Installing a custom version of NVM and Node.js


This article walks you through installing Node.js using Node Version Manager (nvm) on a Shared, VPS or Dedicated Server.

DreamHost support is unable to assist with custom installations. The directions below will explain how to install Node.js but if you find anything is not working as intended, you must contact a developer for further assistance.

What servers can Node.js be installed onto?

Node.js can be installed onto Shared, VPS, and Dedicated Servers.

What version of Node.js is installed?

A default version of Node.js is only installed on certain operating systems. To confirm if Node.js is installed, log into your server via SSH and run the following command:

[server]$ node -v

Please note that the default version is an older version and is not meant for development purposes. It's highly recommended you follow the steps below to install a current version.

Is it possible to run Node.js on ports 80 or 443?

Yes, but only if you've enabled Passenger in the panel and the file to load your application is named app.js. View the following article for further details.

The version of Passenger running on DreamHost servers does not currently function with Node.js versions 14+.

Installing Node Version Manager (nvm)

The following steps install Node Version Manager. You can then use nvm to install Node.js.

  1. Log into your server via SSH.
  2. Visit the following page to determine what version of NVM to install:
  3. Make sure you're in your user's directory.
    [server]$ cd ~
  4. Run the following command to download NVM. Change the version number as needed:
    [server]$ curl -o- | bash
    • This command installs nvm into a new directory under your user named /.nvm.
    • This command also adds the following to your .bashrc file:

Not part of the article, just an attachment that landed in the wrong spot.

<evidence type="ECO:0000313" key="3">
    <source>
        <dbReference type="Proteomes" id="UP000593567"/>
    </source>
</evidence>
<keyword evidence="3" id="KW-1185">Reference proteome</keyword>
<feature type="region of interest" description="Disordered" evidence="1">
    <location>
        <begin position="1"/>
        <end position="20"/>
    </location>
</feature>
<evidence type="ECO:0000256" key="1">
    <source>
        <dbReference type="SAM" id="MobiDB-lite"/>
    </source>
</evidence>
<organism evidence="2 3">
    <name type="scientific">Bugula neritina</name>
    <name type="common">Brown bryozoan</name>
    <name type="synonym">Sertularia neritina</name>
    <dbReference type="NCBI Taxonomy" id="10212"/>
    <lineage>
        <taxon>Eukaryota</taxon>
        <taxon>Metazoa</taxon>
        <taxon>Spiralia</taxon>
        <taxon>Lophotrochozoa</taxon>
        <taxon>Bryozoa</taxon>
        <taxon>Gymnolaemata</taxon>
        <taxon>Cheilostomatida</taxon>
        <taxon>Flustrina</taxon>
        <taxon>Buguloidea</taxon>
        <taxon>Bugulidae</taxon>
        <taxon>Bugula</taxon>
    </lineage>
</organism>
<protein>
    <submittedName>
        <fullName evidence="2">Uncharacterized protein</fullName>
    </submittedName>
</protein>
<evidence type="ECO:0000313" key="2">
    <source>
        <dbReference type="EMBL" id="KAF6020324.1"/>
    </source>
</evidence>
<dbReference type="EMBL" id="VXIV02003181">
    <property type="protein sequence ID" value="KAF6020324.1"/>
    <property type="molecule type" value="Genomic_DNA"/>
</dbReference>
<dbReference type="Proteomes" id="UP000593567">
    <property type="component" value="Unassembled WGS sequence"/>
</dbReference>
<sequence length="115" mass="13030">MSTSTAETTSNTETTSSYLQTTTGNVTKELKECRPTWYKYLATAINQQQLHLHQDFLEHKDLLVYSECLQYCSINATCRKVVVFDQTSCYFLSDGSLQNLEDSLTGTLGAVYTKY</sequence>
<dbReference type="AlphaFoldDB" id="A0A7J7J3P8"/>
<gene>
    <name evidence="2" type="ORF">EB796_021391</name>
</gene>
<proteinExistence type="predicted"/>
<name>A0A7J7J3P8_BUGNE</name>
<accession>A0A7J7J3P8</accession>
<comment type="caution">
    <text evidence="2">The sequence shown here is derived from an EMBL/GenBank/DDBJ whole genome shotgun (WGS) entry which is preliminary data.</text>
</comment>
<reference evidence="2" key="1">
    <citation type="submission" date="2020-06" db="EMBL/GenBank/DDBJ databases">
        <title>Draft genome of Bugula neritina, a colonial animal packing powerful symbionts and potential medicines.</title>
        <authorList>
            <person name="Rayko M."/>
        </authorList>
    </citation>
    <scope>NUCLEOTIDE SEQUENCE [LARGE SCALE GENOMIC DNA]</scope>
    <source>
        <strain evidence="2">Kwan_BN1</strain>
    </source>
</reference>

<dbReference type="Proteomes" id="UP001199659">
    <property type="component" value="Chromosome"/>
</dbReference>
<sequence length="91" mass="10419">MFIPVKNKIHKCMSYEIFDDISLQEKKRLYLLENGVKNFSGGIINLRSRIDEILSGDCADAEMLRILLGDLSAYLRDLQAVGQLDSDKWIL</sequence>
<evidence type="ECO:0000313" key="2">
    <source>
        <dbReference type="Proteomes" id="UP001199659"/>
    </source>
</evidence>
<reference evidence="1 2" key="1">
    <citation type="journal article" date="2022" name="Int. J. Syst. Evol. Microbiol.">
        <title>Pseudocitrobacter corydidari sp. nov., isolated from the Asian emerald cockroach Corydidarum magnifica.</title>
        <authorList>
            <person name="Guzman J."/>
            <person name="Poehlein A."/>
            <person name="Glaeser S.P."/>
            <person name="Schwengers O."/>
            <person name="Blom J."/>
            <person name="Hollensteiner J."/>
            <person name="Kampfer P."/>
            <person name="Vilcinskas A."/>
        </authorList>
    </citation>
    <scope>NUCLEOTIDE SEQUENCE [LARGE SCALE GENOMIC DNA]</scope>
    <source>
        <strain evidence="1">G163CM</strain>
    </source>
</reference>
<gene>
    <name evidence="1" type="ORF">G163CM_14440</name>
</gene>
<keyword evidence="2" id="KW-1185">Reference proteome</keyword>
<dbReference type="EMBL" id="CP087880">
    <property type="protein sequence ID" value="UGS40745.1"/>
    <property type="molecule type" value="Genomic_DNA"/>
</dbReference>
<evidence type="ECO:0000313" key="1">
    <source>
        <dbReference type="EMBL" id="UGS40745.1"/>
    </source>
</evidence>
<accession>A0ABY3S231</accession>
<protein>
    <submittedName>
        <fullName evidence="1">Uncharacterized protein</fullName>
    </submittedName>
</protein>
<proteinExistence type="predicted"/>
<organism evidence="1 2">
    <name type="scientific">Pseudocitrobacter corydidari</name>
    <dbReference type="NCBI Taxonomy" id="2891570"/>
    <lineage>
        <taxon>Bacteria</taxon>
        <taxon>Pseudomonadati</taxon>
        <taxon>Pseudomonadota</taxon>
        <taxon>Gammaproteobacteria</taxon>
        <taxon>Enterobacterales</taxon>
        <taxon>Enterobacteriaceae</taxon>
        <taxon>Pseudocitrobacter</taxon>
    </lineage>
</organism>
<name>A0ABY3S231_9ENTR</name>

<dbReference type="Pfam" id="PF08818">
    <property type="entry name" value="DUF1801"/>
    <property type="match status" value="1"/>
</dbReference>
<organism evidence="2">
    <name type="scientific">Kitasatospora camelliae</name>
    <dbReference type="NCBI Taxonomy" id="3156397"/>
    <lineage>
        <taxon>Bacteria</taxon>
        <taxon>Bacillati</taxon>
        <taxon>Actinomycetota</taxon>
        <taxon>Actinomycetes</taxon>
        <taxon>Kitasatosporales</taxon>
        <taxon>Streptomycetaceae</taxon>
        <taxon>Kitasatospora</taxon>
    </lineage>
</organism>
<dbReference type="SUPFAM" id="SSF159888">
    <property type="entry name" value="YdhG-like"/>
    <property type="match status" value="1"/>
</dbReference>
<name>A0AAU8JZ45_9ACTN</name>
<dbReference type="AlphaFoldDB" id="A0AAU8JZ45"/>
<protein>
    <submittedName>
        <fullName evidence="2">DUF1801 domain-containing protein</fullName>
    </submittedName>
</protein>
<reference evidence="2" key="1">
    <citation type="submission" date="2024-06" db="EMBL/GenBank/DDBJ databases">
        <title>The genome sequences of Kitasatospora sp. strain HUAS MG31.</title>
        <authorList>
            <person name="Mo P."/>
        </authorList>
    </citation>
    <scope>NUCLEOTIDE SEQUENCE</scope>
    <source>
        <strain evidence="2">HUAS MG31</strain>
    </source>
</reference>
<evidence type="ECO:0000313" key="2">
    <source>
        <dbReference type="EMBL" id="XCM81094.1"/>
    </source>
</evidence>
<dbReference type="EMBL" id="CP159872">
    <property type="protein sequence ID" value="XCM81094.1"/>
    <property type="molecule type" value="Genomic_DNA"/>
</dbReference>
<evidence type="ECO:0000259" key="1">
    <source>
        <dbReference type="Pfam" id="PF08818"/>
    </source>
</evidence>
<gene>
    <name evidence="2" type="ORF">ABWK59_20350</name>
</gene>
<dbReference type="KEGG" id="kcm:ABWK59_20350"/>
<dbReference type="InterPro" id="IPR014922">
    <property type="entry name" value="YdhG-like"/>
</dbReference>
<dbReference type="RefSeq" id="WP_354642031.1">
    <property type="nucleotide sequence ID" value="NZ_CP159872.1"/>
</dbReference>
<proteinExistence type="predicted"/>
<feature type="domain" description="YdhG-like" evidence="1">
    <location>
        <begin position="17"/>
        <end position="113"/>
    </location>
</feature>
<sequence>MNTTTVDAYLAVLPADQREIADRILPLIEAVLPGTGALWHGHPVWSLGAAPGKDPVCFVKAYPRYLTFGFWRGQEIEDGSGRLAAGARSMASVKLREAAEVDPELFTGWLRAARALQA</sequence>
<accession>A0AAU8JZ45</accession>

export NVM_DIR="$HOME/.nvm"
    [ -s "$NVM_DIR/" ] && \. "$NVM_DIR/" # This loads nvm
    [ -s "$NVM_DIR/bash_completion" ] && \. "$NVM_DIR/bash_completion" # This loads nvm bash_completion
  5. Update your .bashrc file to use these new settings.
    [server]$ source .bashrc

    Then run the following to confirm your local .nvm directory is set.

    [server]$ echo $NVM_DIR
  6. This step only applies to Shared or Dedicated servers.

    If installing NVM as a user on a Shared or Dedicated Server, make sure the script isn't blocked by running the following as your user:

    [server]$ setfattr -n user.pax.flags -v "mr" $NVM_DIR/

    This command does not return anything. If you see an error such as setfattr: / No such file or directory, something wasn't installed correctly. Try running the following command.

    [server]$ echo $NVM_DIR

    You should see the path to your local .nvm directory. If you do not, make sure the .bashrc file was updated as in step 5 above. Then try running this command again.

  7. View the creating and editing a file via SSH article for instructions on how to edit your existing .bash_profile. In this file, add the following line.
    source ~/.bashrc
  8. Run the following command to allow your shell to use this new version of nvm:
    [server]$ . ~/.bash_profile
  9. To test if you can now use nvm, run the following which should respond with the version you have installed:
    [server]$ nvm --version

Installing Node.js

Now that nvm has been installed, you can use it to install Node.js

  1. Check which versions of Node.js are available:
    [server]$ nvm ls-remote
  2. Install any version of Node.js you wish:
    [server]$ nvm install v12.22.7

    If installing Nodejs as a user on a Shared or Dedicated Server, there may be an error that looks like this:

    # Fatal error in , line 0
    # Check failed: reservation_.SetPermissions(protect_start, protect_size, permission).
    #FailureMessage Object: 0x3dfe93bb400

    If so, you'll need to update the security controls on each newly downloaded binary file before it will work. Run the following command as your user after each new version you download:

    [server]$ setfattr -n user.pax.flags -v "mr" $(find $NVM_DIR -type f -iname "node" -o -iname "npm" -o -iname "npx")

    This will need to be done each time a new version is installed.

  3. Set your current version of node to your new version:
    [server]$ nvm use v12.22.7
    Now using node v12.22.7 (npm v)
  4. Check which version of Node.js is running by entering the following:
    [server]$ node -v

Setting the default version of Node.js

After installing a new version of Node.js, your current Shell session should use it automatically when you log back in. If you notice that the version is not correct, you may need to review the .bash_profile instructions above. You could also set the new version as your default version by running the following command.

Make sure to change the version number to the version you've installed. This example uses v12.22.7.

[server]$ nvm alias default v12.22.7
default -> v12.22.7

Testing Node.js

Now that you have installed Node.js you can create a few simple test scripts to confirm if it's functioning.

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